I want to develop a difficult--but also fun and memorable--puzzle, but I'm not sure how hard is too hard. I don't want to post it and everyone just think it's "confusing." You know, Einstein once said

“If you can't explain it to a six year old, you don't understand it yourself.”

I believe a good Einstein-ian approach to the writing of puzzles is the correct form when trying to win an audience with mixed levels of understanding, but how do you balance wanting to post a hard problem that will bring something new and fulfilling when solved and also be able to explain it in a way that a six year old could not only understand, but not be bored with the notion?


2 Answers 2


For what it's worth, this has always been a concern for me. I decided to write a bunch of puzzles aimed to be kind of medium difficulty. The idea was to write quickly, without spending too much time on any one puzzle so I could get a feel for what was hard and what was easy and develop my puzzle writing skill at the same time. I thought after I had that figured out, then maybe I would go for something complex and ambitious.

It's been a year and a half (I think) and I still don't have it figured out but I do have some ideas:

  1. Multi-step puzzles are exponentially harder than single-step. Structure them so that it's clear what the solver is supposed to do next.
  2. Don't be hard in more than one way at a time. If working out the solution is difficult, (say there is a bunch of calculation needed) then be as clear as possible what type of puzzle this is and what sort of solution you are expecting. Contrariwise, if you have an enigmatic type of puzzle, it's best to have something that will be obvious as soon as it flashes through the reader's mind.
  3. Originality is good but don't be shy of borrowing. Have a look at some puzzles that are like yours in some way. How quickly were they solved? What did people come up with in partial solutions if there are any? What kind of clues or hints did the composer add that steer the solver in the right direction without giving it away?
  4. Instead of six year olds, talk to some people who are not that much into puzzling. Don't show them the puzzle, ask them what they think about the idea of the puzzle. I find that if you show them the puzzle, they want to solve it and get frustrated when they can't. If you show it and explain it immediately, then it's like saying you don't think they are smart. Instead, say something like: what do you think about a puzzle where I describe my travels and then ask what my name is and it turns out that if you draw the route on a map you've written a name? It's not infallible but it should give you some sort of idea whether people will feel satisfied when they get to the solution.

As I say, I haven't really figured this out myself but I hope this will be of some use.

One other thing that occurred to me later is that people are willing to put in a lot more work if they can tell they are making progress or if they have a very good idea of the type of thing they are looking for. The classic bad puzzle is a cipher: a string of numbers and digits followed by "can you decode this message?" Maybe the answer is a famous quotation, maybe it's a sentence specially constructed to have unusual letter combinations, or maybe it's "SHAQONEALFTW". Even if the coding method is not killer hard, it probably won't be solved because it could be arbitrarily difficult. If, however, you spin a story around it and say that the solution is a state capital then people will be much more willing to work on it. It could be harder than the first cipher but it is more likely to be solved because the reader has reason to expect that it is doable.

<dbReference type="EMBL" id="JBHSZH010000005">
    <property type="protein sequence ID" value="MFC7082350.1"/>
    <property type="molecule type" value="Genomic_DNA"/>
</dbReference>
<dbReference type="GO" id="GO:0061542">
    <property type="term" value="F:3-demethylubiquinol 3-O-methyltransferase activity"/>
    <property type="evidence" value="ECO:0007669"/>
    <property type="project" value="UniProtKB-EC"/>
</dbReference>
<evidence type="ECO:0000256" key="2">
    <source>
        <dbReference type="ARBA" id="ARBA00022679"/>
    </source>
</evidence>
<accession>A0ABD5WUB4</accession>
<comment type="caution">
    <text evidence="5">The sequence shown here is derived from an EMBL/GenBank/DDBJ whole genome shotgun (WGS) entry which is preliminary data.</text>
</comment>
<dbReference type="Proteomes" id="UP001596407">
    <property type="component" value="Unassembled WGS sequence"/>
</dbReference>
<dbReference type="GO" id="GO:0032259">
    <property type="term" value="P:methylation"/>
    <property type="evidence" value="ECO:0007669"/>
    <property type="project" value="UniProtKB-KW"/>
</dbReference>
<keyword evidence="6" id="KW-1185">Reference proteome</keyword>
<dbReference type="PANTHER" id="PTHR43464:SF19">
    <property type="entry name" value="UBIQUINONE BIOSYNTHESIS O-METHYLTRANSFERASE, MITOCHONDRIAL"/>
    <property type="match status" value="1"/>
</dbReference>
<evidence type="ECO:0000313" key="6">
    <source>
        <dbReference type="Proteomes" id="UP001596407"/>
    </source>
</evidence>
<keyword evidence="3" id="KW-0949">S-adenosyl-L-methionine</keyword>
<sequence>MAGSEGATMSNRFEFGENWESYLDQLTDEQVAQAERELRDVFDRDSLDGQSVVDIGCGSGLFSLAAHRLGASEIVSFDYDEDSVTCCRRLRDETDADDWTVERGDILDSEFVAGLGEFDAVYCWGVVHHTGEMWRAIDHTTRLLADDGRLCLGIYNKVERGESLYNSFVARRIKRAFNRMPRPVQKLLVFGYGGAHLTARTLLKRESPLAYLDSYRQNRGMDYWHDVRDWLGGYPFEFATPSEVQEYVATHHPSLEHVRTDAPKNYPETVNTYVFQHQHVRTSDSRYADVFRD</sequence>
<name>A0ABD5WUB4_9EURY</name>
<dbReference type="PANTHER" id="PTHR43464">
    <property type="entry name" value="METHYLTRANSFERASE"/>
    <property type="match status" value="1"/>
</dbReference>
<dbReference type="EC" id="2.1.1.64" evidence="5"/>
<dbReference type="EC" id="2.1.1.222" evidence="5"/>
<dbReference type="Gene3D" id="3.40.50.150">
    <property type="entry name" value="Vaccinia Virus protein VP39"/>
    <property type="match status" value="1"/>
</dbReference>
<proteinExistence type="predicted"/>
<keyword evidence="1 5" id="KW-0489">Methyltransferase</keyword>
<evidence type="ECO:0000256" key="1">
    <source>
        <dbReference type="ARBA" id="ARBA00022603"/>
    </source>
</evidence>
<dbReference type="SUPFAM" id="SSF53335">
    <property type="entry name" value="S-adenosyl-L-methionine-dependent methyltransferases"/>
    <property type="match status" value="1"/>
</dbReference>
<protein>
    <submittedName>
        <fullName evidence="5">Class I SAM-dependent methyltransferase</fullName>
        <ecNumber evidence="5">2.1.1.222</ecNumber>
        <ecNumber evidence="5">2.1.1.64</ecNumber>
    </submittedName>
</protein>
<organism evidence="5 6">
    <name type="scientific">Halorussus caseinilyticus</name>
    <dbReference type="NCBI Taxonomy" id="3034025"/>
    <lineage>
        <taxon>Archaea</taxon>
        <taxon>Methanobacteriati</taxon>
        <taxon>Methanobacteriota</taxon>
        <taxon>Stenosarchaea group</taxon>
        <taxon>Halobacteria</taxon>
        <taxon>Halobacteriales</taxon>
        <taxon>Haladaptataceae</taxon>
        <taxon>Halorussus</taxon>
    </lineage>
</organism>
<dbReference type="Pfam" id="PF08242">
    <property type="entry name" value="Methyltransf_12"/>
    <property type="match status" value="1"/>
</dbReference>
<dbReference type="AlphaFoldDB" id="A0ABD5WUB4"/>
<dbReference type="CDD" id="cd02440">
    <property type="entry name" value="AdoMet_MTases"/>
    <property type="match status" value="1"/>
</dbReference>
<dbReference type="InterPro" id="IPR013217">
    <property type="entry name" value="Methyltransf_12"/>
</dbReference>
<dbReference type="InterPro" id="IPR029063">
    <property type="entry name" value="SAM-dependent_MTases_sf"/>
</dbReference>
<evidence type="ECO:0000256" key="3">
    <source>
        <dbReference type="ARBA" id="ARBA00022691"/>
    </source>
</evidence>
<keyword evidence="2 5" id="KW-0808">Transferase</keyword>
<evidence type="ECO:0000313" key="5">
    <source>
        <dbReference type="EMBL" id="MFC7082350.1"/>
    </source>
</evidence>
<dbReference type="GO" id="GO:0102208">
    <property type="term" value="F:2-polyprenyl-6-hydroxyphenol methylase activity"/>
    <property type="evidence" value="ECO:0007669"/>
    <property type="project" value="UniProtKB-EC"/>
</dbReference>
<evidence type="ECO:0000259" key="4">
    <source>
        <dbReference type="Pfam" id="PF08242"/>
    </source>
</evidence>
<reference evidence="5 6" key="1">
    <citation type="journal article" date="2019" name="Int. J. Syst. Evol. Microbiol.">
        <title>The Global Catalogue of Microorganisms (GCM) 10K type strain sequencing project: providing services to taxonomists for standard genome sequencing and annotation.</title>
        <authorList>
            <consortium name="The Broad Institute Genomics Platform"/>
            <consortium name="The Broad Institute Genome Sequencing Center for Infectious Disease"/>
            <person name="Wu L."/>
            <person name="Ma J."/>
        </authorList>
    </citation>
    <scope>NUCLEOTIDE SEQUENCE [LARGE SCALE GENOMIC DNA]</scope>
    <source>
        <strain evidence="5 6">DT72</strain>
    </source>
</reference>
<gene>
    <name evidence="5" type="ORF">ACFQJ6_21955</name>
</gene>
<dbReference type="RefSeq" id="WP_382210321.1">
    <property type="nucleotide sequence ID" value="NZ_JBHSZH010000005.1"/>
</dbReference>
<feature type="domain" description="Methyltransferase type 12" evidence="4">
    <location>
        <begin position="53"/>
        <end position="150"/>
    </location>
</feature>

What exactly do you mean by "hard"?

Puzzles that are challenging

There's absolutely no problem with this. We've had immense complex puzzles that take hours or days to solve, and they're usually extremely well-received by an impressed audience of voters.

As long as they're still doable, of course. Don't go so far into the realms of difficulty that you end up with a puzzle whose solution nobody could reasonably be expected to work out from the information given in the question. That counts as a "guess what I'm thinking" puzzle and is likely to be closed.

Puzzles that require lots of external knowledge

Then there's an entirely different brand of "hard". A puzzle might require extensive knowledge of algebraic topology or cell biology, but still not be very challenging for people who have that knowledge. Puzzles like this can also be on-topic, but might not be well-received. There's a fine line between a puzzle that requires advanced knowledge in some field of science and an exercise in that field.

In the specific case of puzzles involving advanced mathematics (which tends to be the most relevant for PSE), this has already been hotly debated a few times - see e.g. What tricky mathematical questions are on topic here? and Proposed policy on mathematical questions.


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